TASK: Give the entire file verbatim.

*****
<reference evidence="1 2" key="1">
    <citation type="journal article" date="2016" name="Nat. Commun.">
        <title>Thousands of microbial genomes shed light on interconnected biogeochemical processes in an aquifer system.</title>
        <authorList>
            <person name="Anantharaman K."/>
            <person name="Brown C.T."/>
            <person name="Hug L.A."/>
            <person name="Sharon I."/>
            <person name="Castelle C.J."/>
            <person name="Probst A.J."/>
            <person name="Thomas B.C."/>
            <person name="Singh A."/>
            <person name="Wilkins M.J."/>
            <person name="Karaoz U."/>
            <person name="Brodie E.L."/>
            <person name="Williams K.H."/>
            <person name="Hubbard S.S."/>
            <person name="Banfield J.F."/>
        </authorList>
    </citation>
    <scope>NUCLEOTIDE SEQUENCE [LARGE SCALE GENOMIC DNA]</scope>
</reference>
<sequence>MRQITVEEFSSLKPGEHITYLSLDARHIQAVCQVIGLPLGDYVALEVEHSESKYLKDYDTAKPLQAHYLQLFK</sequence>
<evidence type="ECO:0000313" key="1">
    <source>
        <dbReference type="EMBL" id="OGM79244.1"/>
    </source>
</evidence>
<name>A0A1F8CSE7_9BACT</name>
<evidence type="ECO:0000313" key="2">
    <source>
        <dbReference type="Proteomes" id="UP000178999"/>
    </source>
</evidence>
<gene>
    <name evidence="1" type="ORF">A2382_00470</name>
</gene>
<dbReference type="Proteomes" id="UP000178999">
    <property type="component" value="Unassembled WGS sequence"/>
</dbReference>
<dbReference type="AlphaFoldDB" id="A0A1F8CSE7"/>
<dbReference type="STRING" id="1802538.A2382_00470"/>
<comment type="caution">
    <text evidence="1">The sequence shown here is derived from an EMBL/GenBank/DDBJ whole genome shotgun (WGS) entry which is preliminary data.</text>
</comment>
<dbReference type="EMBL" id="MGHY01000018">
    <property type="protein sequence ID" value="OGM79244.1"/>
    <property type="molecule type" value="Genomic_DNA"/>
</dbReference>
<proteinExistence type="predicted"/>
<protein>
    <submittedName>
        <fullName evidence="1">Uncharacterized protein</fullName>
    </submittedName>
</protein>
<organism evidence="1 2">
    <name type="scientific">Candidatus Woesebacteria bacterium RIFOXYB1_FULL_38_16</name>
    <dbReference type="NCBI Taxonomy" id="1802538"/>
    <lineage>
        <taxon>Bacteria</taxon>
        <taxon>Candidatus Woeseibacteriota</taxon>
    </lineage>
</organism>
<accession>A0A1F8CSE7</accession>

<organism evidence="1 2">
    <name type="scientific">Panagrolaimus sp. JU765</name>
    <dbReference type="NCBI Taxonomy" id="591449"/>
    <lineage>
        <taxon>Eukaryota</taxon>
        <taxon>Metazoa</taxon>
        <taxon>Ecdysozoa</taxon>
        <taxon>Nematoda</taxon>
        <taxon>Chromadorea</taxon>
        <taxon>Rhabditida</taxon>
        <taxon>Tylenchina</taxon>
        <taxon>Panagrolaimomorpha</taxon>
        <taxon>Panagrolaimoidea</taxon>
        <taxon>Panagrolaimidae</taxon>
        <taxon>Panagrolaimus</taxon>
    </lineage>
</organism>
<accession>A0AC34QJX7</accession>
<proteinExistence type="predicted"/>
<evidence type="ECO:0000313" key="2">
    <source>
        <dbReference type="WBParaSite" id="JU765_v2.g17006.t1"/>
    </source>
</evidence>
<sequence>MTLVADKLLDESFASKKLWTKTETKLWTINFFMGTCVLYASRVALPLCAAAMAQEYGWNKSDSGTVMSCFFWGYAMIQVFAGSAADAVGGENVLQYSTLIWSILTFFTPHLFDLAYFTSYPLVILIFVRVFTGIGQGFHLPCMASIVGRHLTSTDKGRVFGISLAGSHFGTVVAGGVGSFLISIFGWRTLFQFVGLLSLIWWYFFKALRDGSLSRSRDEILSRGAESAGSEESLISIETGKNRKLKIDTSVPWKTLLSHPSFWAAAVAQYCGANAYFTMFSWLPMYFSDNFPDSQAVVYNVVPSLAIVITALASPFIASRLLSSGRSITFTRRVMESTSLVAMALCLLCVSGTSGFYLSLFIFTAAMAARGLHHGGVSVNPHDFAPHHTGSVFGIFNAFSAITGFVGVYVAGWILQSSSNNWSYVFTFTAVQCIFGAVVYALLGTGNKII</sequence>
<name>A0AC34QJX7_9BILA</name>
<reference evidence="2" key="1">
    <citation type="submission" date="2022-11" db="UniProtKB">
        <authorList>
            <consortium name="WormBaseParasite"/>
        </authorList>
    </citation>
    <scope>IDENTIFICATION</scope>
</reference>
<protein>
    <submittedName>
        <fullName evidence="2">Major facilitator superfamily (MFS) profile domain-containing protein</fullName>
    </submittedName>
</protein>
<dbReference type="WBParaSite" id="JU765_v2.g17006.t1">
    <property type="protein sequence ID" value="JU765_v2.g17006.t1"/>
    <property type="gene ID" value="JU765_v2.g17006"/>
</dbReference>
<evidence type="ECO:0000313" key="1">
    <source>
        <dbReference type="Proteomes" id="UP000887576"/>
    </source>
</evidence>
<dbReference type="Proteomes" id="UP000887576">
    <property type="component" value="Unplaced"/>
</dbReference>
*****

<reference evidence="1 2" key="1">
    <citation type="journal article" date="2016" name="Nat. Commun.">
        <title>Thousands of microbial genomes shed light on interconnected biogeochemical processes in an aquifer system.</title>
        <authorList>
            <person name="Anantharaman K."/>
            <person name="Brown C.T."/>
            <person name="Hug L.A."/>
            <person name="Sharon I."/>
            <person name="Castelle C.J."/>
            <person name="Probst A.J."/>
            <person name="Thomas B.C."/>
            <person name="Singh A."/>
            <person name="Wilkins M.J."/>
            <person name="Karaoz U."/>
            <person name="Brodie E.L."/>
            <person name="Williams K.H."/>
            <person name="Hubbard S.S."/>
            <person name="Banfield J.F."/>
        </authorList>
    </citation>
    <scope>NUCLEOTIDE SEQUENCE [LARGE SCALE GENOMIC DNA]</scope>
</reference>
<sequence>MRQITVEEFSSLKPGEHITYLSLDARHIQAVCQVIGLPLGDYVALEVEHSESKYLKDYDTAKPLQAHYLQLFK</sequence>
<evidence type="ECO:0000313" key="1">
    <source>
        <dbReference type="EMBL" id="OGM79244.1"/>
    </source>
</evidence>
<name>A0A1F8CSE7_9BACT</name>
<evidence type="ECO:0000313" key="2">
    <source>
        <dbReference type="Proteomes" id="UP000178999"/>
    </source>
</evidence>
<gene>
    <name evidence="1" type="ORF">A2382_00470</name>
</gene>
<dbReference type="Proteomes" id="UP000178999">
    <property type="component" value="Unassembled WGS sequence"/>
</dbReference>
<dbReference type="AlphaFoldDB" id="A0A1F8CSE7"/>
<dbReference type="STRING" id="1802538.A2382_00470"/>
<comment type="caution">
    <text evidence="1">The sequence shown here is derived from an EMBL/GenBank/DDBJ whole genome shotgun (WGS) entry which is preliminary data.</text>
</comment>
<dbReference type="EMBL" id="MGHY01000018">
    <property type="protein sequence ID" value="OGM79244.1"/>
    <property type="molecule type" value="Genomic_DNA"/>
</dbReference>
<proteinExistence type="predicted"/>
<protein>
    <submittedName>
        <fullName evidence="1">Uncharacterized protein</fullName>
    </submittedName>
</protein>
<organism evidence="1 2">
    <name type="scientific">Candidatus Woesebacteria bacterium RIFOXYB1_FULL_38_16</name>
    <dbReference type="NCBI Taxonomy" id="1802538"/>
    <lineage>
        <taxon>Bacteria</taxon>
        <taxon>Candidatus Woeseibacteriota</taxon>
    </lineage>
</organism>
<accession>A0A1F8CSE7</accession>

<organism evidence="1 2">
    <name type="scientific">Panagrolaimus sp. JU765</name>
    <dbReference type="NCBI Taxonomy" id="591449"/>
    <lineage>
        <taxon>Eukaryota</taxon>
        <taxon>Metazoa</taxon>
        <taxon>Ecdysozoa</taxon>
        <taxon>Nematoda</taxon>
        <taxon>Chromadorea</taxon>
        <taxon>Rhabditida</taxon>
        <taxon>Tylenchina</taxon>
        <taxon>Panagrolaimomorpha</taxon>
        <taxon>Panagrolaimoidea</taxon>
        <taxon>Panagrolaimidae</taxon>
        <taxon>Panagrolaimus</taxon>
    </lineage>
</organism>
<accession>A0AC34QJX7</accession>
<proteinExistence type="predicted"/>
<evidence type="ECO:0000313" key="2">
    <source>
        <dbReference type="WBParaSite" id="JU765_v2.g17006.t1"/>
    </source>
</evidence>
<sequence>MTLVADKLLDESFASKKLWTKTETKLWTINFFMGTCVLYASRVALPLCAAAMAQEYGWNKSDSGTVMSCFFWGYAMIQVFAGSAADAVGGENVLQYSTLIWSILTFFTPHLFDLAYFTSYPLVILIFVRVFTGIGQGFHLPCMASIVGRHLTSTDKGRVFGISLAGSHFGTVVAGGVGSFLISIFGWRTLFQFVGLLSLIWWYFFKALRDGSLSRSRDEILSRGAESAGSEESLISIETGKNRKLKIDTSVPWKTLLSHPSFWAAAVAQYCGANAYFTMFSWLPMYFSDNFPDSQAVVYNVVPSLAIVITALASPFIASRLLSSGRSITFTRRVMESTSLVAMALCLLCVSGTSGFYLSLFIFTAAMAARGLHHGGVSVNPHDFAPHHTGSVFGIFNAFSAITGFVGVYVAGWILQSSSNNWSYVFTFTAVQCIFGAVVYALLGTGNKII</sequence>
<name>A0AC34QJX7_9BILA</name>
<reference evidence="2" key="1">
    <citation type="submission" date="2022-11" db="UniProtKB">
        <authorList>
            <consortium name="WormBaseParasite"/>
        </authorList>
    </citation>
    <scope>IDENTIFICATION</scope>
</reference>
<protein>
    <submittedName>
        <fullName evidence="2">Major facilitator superfamily (MFS) profile domain-containing protein</fullName>
    </submittedName>
</protein>
<dbReference type="WBParaSite" id="JU765_v2.g17006.t1">
    <property type="protein sequence ID" value="JU765_v2.g17006.t1"/>
    <property type="gene ID" value="JU765_v2.g17006"/>
</dbReference>
<evidence type="ECO:0000313" key="1">
    <source>
        <dbReference type="Proteomes" id="UP000887576"/>
    </source>
</evidence>
<dbReference type="Proteomes" id="UP000887576">
    <property type="component" value="Unplaced"/>
</dbReference>